Developing “character, clowning, pathos, comedy, skills” are useful tools for some people, said Keppel. Which is why he’s so involved and passionate about teaching circus arts. In 1987, he and six other partners founded Bellyacres, a circus school on Hawaii. “It gives the kids something to be proud of,” he said.
Closer to home, Keppel is the founder and director of Burlington’s Festival of Fools, which celebrates 10 years in August. That’s something of a family reunion for him — bringing all his circus-art friends to Church Street. “I get to bring all these people that I’ve known for years,” said Keppel. “There’s a family of variety artists. They’re all circus veterans who work all over the world.”
In addition to his act, music and teaching, Keppel has also maintained a career in film since 1993. He costarred in the madcap family feature Ava’s Magical Adventure with Timothy Bottoms, and directed by Patrick Dempsey, and has had numerous supporting roles. Keppel’s also written and starred in four family videosand is currently co-starring in a new stage variety show called “Foolz,” which recently made its world television premier in Paris, France.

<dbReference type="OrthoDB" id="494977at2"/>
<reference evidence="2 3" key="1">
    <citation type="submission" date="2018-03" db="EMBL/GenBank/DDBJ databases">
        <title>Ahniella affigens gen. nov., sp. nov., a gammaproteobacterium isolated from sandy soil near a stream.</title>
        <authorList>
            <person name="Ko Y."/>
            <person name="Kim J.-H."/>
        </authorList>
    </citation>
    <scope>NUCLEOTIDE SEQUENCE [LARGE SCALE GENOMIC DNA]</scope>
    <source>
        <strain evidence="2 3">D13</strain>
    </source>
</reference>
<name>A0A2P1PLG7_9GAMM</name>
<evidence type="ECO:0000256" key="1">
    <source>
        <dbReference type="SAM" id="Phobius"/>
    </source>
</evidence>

He’s also currently writing a screen play. Eleven years ago, he shot a movie at Shelburne Farms, which is the inspiration of his current film. “It’s based loosely on what happened at the farm in 1972,” explained Keppel, noting the Webb family’s financial troubles and eventual decision to found a nonprofit. The story is about a 25-year-old daughter who is estranged from her father who suffers from dementia; life circumstances brings her back to save her father’s farm. “It’s a big-hearted dramady,” said Keppel, who hopes production will start in fall of 2018.
In the meantime, Keppel will take the stage in Vergennes again this Saturday, March 4 for Carnevale Vergennes. This is his second year as director of entertainment.
“The number one joy is putting on a show together,” said Keppel. “I love being part of team effort.”
With or without his plaid pants, the flower in his hat and his crooked bowtie; Keppel is much more than a clown ? he’s a musician, a director, a teacher, a fundraiser, an advocate, a writer, a family member. And if props and a wacky personality help him share his many talents, then we’re all the better for it and can welcome this clown without fear.